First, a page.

There’s a good reason why WordPress is being updated all the time. Developers are obviously trying to improve the product, but the main reason is that there are always vulnerabilities being found, exposed, and exploited by criminals and hackers. These holes have to be patched, and the only way to do that is to update your WordPress version with the newest one.

So if WordPress tells you there is an upgrade available, don’t look upon it as an optional thing. It HAS to be done. It only takes a couple of minutes. Go make yourself a coffee or check Facebook while it’s being done.

Remove Unnecessary Meta Tags

If we go back to the analogy of a burglar trying your back door to see if it’s unlocked, they are obviously going to be attracted to the doors with really old locks on the door. Or doors with really obsolete alarms. It makes sense because why try to bust open a new state-of-the-art lock when you can jimmy a rusty old one instead?

The same analogy can be applied to WordPress. Hackers will be looking for the sites running the really old unpatched versions of WordPress, not the ones which have been updated with the latest and the greatest.

wp version

Hackers can find out what version you are using because it says so in the WordPress meta-data (which can be accessed by right-clicking on your page and choosing View Page Source). But you can easily hide your version number (and other non-essentials) by opening your functions.php file and copy/pasting this snippet.

remove_action( 'wp_head', 'wp_generator' ) ;
remove_action( 'wp_head', 'wlwmanifest_link' ) ;
remove_action( 'wp_head', 'rsd_link' ) ;

Stop People Seeing The Contents Of Your WP Folders

The last thing you want is for people to be able to view the contents of your folders on WordPress. So to stop them from doing that, insert a blank index.php file in each folder, especially in the wp-content/themes folder and the wp-content/plugins folder.

To make a blank index.php file, open up Notepad (or an equivalent program), start a new text file, and without putting anything in the file, save it as index.php (remembering to remove the txt which will automatically be inserted at the end).

Now when someone tries to view the folder, they will see your blank index page instead.

Also, open your .htaccess file (which is in the root folder of your site), and add this:

Options All -Indexes

Constantly Review Your File Permissions

If you are familiar with the workings of your FTP program, you will know that each folder and file has a “permission”. The number assigned to that file or folder will specify who has the right to make edits to it and who doesn’t.

file permissions

The default permissions should be 0755 for folders and 0644 for files. You can change them if necessary to accomplish certain functions, but only if you know what you are doing. Otherwise, you would be letting that hypothetical burglar in.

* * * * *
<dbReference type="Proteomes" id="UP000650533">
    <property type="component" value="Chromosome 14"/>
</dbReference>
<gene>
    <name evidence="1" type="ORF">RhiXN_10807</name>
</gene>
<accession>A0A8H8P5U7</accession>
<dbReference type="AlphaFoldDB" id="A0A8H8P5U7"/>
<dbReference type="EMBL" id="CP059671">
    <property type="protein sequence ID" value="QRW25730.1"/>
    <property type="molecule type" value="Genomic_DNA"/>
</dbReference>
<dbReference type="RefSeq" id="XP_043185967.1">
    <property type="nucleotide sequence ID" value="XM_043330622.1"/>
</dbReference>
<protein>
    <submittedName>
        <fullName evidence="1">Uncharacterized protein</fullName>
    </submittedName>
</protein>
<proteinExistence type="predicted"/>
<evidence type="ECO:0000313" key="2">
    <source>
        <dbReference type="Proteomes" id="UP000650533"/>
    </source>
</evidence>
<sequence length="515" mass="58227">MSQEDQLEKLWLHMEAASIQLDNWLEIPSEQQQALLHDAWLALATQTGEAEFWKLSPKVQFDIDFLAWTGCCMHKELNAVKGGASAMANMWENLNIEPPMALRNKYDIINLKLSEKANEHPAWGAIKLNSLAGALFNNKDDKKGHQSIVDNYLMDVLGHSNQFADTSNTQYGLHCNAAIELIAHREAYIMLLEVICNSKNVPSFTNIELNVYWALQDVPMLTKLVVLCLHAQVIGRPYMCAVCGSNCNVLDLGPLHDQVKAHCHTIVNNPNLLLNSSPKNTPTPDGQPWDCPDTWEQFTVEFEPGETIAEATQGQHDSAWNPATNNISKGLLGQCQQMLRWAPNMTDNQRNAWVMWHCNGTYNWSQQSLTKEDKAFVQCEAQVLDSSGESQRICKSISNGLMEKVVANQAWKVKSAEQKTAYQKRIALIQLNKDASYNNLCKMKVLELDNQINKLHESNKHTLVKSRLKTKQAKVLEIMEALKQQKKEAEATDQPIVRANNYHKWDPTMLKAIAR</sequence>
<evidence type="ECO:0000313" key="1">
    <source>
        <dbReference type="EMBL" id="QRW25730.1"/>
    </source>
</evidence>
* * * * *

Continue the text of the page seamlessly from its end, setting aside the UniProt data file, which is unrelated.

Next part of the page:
Whatever you do, NEVER have any file or folder set to 0777. That number lets everybody in to trash the place.

Limit Who Gets Access To Your WordPress Back-End

The more people who have access to the WordPress dashboard area of your website, the weaker your overall security is. So try and keep the number of registered users down to the barest minimum possible.

This means going through the users list and deleting anyone who doesn’t need to be registered. You should also resist the temptation to set up user accounts for IFTTT recipes and auto-posting bots.

Finally, switch off the function that lets people register for a subscriber account on your site (available at wp-admin/options-general.php). Although subscribers do not have any privileges when it comes to making any changes to the site, they are still partially through that door.

Disable WordPress Login Hints

When you enter an invalid username into the login page, WordPress normally shows this.

BUT if you enter a correct username and an incorrect password, you see this:

If someone is trying to figure out what your username is, WordPress has just confirmed it for them.

To stop this from happening, enter the following code to the functions.php file.

function no_wordpress_errors(){
return 'Something is wrong!';
}
add_filter( 'login_errors', 'no_wordpress_errors' );

It will now say “something is wrong!” instead of confirming the username. If you want it to say something different, then just change the wording where I have highlighted it above.

Conclusion

There are a lot of not so nice people out there in the world, who like to destroy things simply because they can. Having a good backup solution such as VaultPress is your biggest insurance policy, but it makes perfect sense to make sure it doesn’t get that far. These 10 tips will help strengthen the fortress.

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Mark O'Neill
Freelance journalist and editor living in Würzburg, Germany. Former Managing Editor of makeuseof.com (2007-2013), and contributing writer for other sites such as PC World and Small Business Trends. Specializing in online security and privacy issues.